Traffic Director supports advanced traffic management policies that you can use to steer, split, and shape traffic as it passes through your data plane. Note that most advanced traffic management is not enabled for Traffic Director with proxyless gRPC services, and none of the advanced traffic management features are available with the target TCP proxy resource.

Feature Supported with Envoy proxy configured to handle HTTP or gRPC traffic Supported with Envoy proxy configured to handle TCP traffic Supported with proxyless gRPC
HTTP/Layer 7 request routing based on suffix/prefix/full/regex match on:
• Host name N/A
• Path N/A
• Headers N/A
• Method N/A N/A
• Cookies N/A
• Request parameters N/A N/A
Fault injection N/A
Configurable timeouts N/A
Retries N/A
Redirects N/A
URI rewrites N/A
Request/response header transformations N/A
Traffic splitting
Traffic mirroring
Outlier detection

Load balancing

You can configure advanced load balancing methods and algorithms to load balance at the service, backend group (instance groups or network endpoint groups), and individual backend or endpoint levels. For more information, see Backend services overview.

Feature Supported with Envoy proxy configured to handle HTTP or gRPC traffic Supported with Envoy proxy configured to handle TCP traffic Supported with proxyless gRPC
Service selection based on weight-based traffic splits
Backend (instance group or network endpoint group) selection based on region (prefer nearest region with healthy backend capacity)
Backend selection using rate-based (requests per second) balancing mode N/A
Backend selection based on utilization-based balancing mode (VMs in Compute Engine instance groups only)
Configurable maximum capacity per backend (Compute Engine and GKE only)
Circuit breaking
Backend selection based on configurable load balancing policies*:
  • Round robin
  • Least request
  • Ring hash
  • Random
  • Original destination
  • Maglev
Round robin only

*See localityLbPolicy for additional details.

Service and backend capacity management

Traffic Director takes service and backend capacity into account to ensure optimal distribution of traffic across your services' backends. Traffic Director is integrated with Google Cloud infrastructure so that it automatically collects capacity data. You can also set and configure capacity manually.

Feature Supported
Automatically tracks backend capacity and utilization, based on CPU, for VM instances in a Managed Instance Group
Manual capacity and overrides for VM and container instances in MIGs and NEGs based on request rate
Manual capacity draining


Enterprise workloads generally rely on high-availability deployments to ensure service uptime. Traffic Director supports these types of deployments by enabling multi-zone/multi-region redundancy.

Feature Supported
Automatic failover to another zone within the same region that has healthy backend capacity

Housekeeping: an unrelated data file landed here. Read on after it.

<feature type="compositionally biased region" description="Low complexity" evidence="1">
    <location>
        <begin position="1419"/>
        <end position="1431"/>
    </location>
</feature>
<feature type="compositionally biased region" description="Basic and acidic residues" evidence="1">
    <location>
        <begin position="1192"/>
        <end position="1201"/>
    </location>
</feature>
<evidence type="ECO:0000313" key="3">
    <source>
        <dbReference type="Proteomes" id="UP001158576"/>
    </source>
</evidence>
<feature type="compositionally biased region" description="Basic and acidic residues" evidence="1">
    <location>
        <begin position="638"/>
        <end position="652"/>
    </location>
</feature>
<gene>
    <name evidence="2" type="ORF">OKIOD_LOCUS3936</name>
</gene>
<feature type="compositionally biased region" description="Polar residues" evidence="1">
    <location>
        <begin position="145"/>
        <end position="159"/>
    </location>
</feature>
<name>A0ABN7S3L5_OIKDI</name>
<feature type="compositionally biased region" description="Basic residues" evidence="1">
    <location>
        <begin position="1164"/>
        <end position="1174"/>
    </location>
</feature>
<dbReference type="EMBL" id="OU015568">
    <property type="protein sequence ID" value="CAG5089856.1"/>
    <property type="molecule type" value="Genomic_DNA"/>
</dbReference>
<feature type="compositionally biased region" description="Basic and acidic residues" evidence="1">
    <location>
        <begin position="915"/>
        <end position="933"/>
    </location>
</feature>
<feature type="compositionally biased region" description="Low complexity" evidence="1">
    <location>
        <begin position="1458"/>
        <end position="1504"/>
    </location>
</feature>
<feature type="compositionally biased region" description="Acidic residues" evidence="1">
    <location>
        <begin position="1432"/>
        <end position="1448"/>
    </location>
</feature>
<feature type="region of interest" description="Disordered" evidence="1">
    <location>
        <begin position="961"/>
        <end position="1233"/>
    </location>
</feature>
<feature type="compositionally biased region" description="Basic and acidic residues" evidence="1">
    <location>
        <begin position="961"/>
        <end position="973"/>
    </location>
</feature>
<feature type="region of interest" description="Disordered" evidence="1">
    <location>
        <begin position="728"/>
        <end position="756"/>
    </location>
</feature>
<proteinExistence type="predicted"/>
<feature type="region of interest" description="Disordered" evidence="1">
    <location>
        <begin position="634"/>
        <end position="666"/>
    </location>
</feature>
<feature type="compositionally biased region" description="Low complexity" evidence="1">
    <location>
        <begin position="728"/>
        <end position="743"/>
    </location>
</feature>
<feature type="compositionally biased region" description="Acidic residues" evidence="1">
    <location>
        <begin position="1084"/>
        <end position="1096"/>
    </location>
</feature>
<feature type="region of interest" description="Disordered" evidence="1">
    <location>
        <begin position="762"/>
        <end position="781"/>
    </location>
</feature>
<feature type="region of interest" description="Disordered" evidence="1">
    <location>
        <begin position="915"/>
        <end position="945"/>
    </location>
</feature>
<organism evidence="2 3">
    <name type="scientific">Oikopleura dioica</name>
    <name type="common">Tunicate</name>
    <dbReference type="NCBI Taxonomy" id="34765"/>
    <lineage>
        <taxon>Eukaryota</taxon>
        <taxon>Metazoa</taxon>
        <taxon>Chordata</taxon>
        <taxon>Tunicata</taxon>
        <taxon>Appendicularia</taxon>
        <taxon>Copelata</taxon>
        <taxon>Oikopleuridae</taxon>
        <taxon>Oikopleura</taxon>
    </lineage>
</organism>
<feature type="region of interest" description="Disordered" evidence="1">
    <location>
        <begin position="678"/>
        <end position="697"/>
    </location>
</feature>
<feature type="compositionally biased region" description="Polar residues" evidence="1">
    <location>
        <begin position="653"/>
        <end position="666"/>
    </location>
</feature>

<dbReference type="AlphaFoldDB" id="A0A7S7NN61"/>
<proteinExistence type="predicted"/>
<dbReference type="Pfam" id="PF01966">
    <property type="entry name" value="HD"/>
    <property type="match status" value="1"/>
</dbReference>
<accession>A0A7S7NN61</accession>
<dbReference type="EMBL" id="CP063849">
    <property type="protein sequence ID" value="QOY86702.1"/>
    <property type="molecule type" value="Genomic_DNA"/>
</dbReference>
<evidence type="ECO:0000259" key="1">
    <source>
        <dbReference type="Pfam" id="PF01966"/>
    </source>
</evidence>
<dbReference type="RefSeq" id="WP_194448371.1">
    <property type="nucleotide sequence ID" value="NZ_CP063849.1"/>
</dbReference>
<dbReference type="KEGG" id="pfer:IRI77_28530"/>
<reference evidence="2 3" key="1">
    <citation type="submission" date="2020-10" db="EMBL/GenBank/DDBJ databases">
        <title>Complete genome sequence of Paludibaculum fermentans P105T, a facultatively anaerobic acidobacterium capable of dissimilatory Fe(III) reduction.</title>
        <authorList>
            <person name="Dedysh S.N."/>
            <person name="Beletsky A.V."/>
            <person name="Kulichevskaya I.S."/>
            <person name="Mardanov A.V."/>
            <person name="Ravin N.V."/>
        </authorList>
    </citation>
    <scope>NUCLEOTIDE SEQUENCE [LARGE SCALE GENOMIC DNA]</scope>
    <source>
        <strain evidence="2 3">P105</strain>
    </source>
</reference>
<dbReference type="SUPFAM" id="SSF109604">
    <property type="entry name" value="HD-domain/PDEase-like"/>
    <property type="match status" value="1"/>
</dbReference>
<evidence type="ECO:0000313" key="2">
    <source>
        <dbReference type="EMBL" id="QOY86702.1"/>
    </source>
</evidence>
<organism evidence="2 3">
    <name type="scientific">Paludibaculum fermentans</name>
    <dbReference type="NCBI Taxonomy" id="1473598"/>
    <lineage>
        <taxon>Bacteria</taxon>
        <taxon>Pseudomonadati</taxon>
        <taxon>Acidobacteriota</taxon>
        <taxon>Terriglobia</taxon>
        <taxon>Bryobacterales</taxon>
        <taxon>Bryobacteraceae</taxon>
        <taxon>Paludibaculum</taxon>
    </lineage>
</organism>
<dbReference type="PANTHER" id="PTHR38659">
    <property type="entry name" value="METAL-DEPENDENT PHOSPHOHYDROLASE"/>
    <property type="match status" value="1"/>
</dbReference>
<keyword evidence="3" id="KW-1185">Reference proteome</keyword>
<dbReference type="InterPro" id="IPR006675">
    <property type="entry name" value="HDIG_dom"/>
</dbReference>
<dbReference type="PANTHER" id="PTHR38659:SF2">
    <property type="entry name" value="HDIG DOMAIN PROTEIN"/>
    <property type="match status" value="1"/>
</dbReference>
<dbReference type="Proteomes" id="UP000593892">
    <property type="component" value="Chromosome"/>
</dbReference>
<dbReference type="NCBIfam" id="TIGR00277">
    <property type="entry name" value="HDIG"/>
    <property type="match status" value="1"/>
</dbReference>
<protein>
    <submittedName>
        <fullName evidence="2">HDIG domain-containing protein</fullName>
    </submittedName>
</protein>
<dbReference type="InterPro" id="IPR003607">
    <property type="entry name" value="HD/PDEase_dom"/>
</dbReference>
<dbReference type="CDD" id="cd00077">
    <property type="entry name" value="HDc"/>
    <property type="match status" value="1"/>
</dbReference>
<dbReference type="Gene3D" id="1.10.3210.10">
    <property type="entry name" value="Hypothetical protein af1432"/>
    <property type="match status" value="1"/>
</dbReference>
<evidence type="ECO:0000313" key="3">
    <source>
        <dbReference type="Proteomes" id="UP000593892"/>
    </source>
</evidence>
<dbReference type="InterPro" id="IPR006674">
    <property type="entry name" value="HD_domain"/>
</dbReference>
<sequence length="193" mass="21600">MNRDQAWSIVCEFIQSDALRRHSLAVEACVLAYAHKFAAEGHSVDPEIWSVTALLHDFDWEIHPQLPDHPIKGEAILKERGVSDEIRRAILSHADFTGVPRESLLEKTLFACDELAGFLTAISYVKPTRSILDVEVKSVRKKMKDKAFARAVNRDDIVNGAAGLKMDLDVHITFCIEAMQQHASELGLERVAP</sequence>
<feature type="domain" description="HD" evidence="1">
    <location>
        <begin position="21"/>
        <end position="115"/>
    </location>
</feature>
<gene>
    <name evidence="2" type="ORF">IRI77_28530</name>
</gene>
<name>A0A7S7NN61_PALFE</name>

Automatic failover to nearest region with healthy backend capacity

Health checks

Centralized health checking to determine backend health. For reference information, see Health checks overview.

Feature Supported
gRPC health checks
HTTP health checks
HTTPS health checks
HTTP/2 health checks
TCP health checks
Configurable health checks:
  • Port
  • Check intervals
  • Timeouts
  • Healthy and unhealthy thresholds
Configurable request path (HTTP, HTTPS, HTTP/2)
Configurable request string or path (TCP or SSL)
Configurable expected response string


Observability tools provide monitoring, debugging, and performance information to help you understand your service mesh. The following capabilities are either provided out-of-the-box or configured in your data plane. Your application code doesn't need to do anything special to generate this observability data.

The service health dashboard is available with proxyless gRPC services, but you cannot configure data plane logging and tracing. Traffic Director cannot configure a gRPC application's logging and tracing. You can enable this by following the instructions in the troubleshooting sections or gRPC guides available on open source sites. For example, you can use Opencensus to enable metrics collection and tracing in your proxyless gRPC services.

Feature Supported with proxies Supported with proxyless gRPC services
Service health dashboard
Data plane logging
Data plane tracing

Session affinity

Client-server communications often involve multiple successive requests. In such a case, it's helpful to route successive client requests to the same backend or server. Traffic Director provides configurable options to send requests from a particular client, on a best effort basis, to the same backend as long as the backend is healthy and has capacity. For more information, see Backend services overview

Feature Supported with HTTP(S) proxies Supported with TCP proxies Supported with proxyless gRPC services
Client IP address
HTTP cookie N/A
HTTP header N/A
Generated cookie (sets client cookie on first request) N/A

Network topologies

Traffic Director supports common Google Cloud network topologies.

Feature Supported
Single network in a Google Cloud project
Shared VPC (single network shared across multiple Google Cloud projects)

See Limitations for a detailed explanation of how Shared VPC is supported with Traffic Director.


Traffic Director is compliant with the following standards.

Compliance certification
ISO 27001, ISO 27017, ISO 27018